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Only one signature prevents this Spanish rescue boat from sailing into the Med

The Aita Mari boat.
The Aita Mari boat. Copyright Javi Julio for Euronews
Copyright Javi Julio for Euronews
By Javi Julio
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A Spanish migrant rescue ship has been docked for over two months, waiting for authorities to grant it the last signature it needs to take to the Mediterranean Sea.


A Spanish migrant rescue ship has been docked for more than two months, waiting for authorities to grant it the last signature it needs to take to the Mediterranean Sea.

The Aita Mari boat, which underwent four months of work to be transformed from a fishing trawler into a humanitarian rescue ship, was given the go-ahead by the port authorities in Pasaia, near San Sebastian in northwest Spain, two months ago.

But it is yet to start its aid mission as it is still awaiting approval from the country's Merchant Navy office, part of the Ministry of Public Works, leading the owner of the boat to suspect the wait is politically-motivated.

The ministry rejected the criticism, arguing that it is still within the legal timeframe.

"We have until February 8, 2019 to give you a response. Engineers need time to check that the refurbishment has been properly carried out," it said.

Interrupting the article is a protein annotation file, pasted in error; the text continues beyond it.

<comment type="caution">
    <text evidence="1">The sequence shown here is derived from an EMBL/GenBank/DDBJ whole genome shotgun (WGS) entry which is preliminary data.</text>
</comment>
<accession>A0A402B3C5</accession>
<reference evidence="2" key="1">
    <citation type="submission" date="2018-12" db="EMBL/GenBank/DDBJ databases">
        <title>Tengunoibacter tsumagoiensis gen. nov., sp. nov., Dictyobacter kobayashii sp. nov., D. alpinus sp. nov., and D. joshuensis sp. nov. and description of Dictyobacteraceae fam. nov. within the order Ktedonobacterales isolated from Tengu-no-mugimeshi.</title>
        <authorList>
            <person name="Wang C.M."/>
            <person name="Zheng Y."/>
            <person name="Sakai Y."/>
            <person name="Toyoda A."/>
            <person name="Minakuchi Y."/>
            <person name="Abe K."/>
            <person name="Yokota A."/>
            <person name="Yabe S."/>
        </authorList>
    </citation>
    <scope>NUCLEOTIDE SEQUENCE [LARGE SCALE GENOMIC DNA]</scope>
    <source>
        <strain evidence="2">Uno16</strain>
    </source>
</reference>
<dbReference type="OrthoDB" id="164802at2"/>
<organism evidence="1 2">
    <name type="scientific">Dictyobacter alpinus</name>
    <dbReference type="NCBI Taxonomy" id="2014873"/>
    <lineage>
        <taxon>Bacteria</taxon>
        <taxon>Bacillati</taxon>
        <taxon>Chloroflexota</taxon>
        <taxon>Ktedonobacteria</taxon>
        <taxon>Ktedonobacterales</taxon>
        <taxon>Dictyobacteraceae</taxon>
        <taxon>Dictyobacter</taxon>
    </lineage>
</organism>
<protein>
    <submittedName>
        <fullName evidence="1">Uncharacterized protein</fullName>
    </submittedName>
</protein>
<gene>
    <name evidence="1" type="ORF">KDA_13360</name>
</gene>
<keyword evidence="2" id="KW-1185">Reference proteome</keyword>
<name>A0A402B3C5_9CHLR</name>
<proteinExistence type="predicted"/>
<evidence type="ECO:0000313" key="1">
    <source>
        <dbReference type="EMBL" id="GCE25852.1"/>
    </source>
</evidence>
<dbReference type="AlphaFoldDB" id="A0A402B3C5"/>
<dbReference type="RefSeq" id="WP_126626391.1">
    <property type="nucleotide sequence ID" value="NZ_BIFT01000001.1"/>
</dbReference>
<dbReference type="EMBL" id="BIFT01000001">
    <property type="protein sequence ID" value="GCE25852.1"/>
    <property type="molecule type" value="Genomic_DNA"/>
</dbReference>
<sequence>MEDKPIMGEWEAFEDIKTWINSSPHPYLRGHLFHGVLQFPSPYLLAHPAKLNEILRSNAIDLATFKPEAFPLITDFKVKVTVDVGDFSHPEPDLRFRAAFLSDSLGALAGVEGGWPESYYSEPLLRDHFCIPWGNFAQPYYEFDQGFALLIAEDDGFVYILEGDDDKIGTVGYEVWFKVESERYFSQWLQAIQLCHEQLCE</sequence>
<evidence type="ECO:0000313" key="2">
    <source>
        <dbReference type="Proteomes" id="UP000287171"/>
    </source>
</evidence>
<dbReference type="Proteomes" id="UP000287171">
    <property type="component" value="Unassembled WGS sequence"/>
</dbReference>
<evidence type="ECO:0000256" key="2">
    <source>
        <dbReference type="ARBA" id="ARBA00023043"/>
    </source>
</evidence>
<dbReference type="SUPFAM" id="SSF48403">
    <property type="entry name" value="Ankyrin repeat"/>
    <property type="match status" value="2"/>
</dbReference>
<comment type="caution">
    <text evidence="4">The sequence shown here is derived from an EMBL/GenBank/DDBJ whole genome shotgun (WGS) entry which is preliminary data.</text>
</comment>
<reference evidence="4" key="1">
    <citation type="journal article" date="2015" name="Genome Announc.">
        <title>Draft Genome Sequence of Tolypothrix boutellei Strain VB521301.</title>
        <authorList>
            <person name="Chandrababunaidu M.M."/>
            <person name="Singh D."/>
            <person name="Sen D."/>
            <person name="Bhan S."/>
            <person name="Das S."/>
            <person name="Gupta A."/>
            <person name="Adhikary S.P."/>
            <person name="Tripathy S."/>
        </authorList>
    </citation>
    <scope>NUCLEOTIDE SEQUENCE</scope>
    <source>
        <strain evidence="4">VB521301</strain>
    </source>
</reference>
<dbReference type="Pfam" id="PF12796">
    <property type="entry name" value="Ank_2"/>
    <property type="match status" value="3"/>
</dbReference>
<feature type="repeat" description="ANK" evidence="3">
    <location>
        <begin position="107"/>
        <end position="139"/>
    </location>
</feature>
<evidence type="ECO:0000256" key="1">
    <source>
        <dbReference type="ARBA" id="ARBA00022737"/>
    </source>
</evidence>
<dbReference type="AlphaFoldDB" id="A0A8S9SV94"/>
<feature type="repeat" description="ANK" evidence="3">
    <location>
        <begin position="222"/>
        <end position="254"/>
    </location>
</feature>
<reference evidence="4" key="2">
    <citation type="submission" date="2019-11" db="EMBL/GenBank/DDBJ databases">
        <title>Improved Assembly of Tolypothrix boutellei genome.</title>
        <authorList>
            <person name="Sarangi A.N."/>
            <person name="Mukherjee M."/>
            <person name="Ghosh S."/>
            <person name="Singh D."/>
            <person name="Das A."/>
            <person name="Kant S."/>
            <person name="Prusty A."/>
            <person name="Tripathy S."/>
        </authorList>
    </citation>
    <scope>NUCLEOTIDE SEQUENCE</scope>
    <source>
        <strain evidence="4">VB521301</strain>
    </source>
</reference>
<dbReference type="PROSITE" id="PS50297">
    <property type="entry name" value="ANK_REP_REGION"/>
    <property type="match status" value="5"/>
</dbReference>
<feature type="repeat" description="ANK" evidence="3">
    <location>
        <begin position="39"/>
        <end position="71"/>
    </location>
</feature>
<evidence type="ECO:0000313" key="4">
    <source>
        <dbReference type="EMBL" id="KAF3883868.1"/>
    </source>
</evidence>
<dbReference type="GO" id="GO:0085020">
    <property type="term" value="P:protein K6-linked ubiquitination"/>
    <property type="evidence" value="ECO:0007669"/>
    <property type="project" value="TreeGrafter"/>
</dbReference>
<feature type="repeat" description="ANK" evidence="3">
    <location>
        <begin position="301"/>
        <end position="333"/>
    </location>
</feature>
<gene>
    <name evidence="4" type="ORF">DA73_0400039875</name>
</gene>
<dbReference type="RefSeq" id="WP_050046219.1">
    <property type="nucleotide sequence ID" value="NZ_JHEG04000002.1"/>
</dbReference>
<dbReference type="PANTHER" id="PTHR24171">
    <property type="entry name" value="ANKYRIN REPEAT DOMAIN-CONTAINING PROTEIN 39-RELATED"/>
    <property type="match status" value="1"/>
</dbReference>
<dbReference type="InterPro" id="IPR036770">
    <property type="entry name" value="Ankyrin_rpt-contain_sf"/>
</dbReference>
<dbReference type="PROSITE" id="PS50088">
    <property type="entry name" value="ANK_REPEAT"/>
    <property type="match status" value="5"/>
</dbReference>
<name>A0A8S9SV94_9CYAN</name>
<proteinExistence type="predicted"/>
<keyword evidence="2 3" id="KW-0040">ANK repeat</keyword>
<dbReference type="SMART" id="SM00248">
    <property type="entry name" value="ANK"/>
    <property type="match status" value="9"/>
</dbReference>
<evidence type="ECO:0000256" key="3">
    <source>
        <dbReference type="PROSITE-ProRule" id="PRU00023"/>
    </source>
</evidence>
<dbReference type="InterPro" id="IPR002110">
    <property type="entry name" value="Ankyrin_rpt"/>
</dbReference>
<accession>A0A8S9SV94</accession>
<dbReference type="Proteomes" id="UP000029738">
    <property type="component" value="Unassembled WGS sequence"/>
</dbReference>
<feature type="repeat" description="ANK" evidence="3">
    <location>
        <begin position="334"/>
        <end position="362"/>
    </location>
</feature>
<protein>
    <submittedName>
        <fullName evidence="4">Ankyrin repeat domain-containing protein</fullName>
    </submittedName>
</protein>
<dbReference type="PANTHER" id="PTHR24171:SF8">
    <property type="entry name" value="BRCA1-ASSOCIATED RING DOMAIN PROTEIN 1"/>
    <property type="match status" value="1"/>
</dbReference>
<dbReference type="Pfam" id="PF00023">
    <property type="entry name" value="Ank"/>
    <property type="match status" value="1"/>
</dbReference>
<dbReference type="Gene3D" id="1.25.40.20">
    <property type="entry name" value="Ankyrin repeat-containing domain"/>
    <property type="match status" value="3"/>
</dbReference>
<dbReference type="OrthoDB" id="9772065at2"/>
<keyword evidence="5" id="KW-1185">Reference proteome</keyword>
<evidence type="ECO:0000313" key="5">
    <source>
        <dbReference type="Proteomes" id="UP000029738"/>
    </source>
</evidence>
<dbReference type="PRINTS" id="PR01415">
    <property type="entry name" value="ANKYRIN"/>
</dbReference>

But Inigo Mijandos, the president of the Salvamento Maritimo Humanitario (SMH) NGO who owns the boat, said that "other institutions could have said the same including the Mercantile Registry."

"They also have bureaucratic deadlines that could have delayed the start of the refurbishing for several months, yet they accelerated (their procedures) because of the type of boat this is.

"The Spanish administration has all the right in the world to observe their deadline, but this bureaucratic delay is costly in terms of human lives," he added.

100,000 sign petition

According to the NGO, more than 2,000 people have already lost their lives attempting to cross the Mediterranean this year.

In a report released in September, the UN Refugee Agency highlighted that although the number of people arriving in Europe had fallen the past two years, the rate of deaths has risen sharply, particularly in the Mediterranean Sea.

It called on nations bordering the sea to increase cooperation, but Mijangos accuses the European Commission of "looking the other way."

"Due to the obstacles they have faced, there is no NGO boat patrolling the area, so we have no news of what's happening. There are no witnesses.

"The death toll may be higher since the Libyan authorities do not even report when they intervene or when corpses are found at sea," he claimed.

The NGO has launched an online petition calling on the Spanish government to speed up its procedure and allow the boat to set sail. It has gathered more than 98,000 signatures.

Additional sources • Marta Rodríguez Martínez

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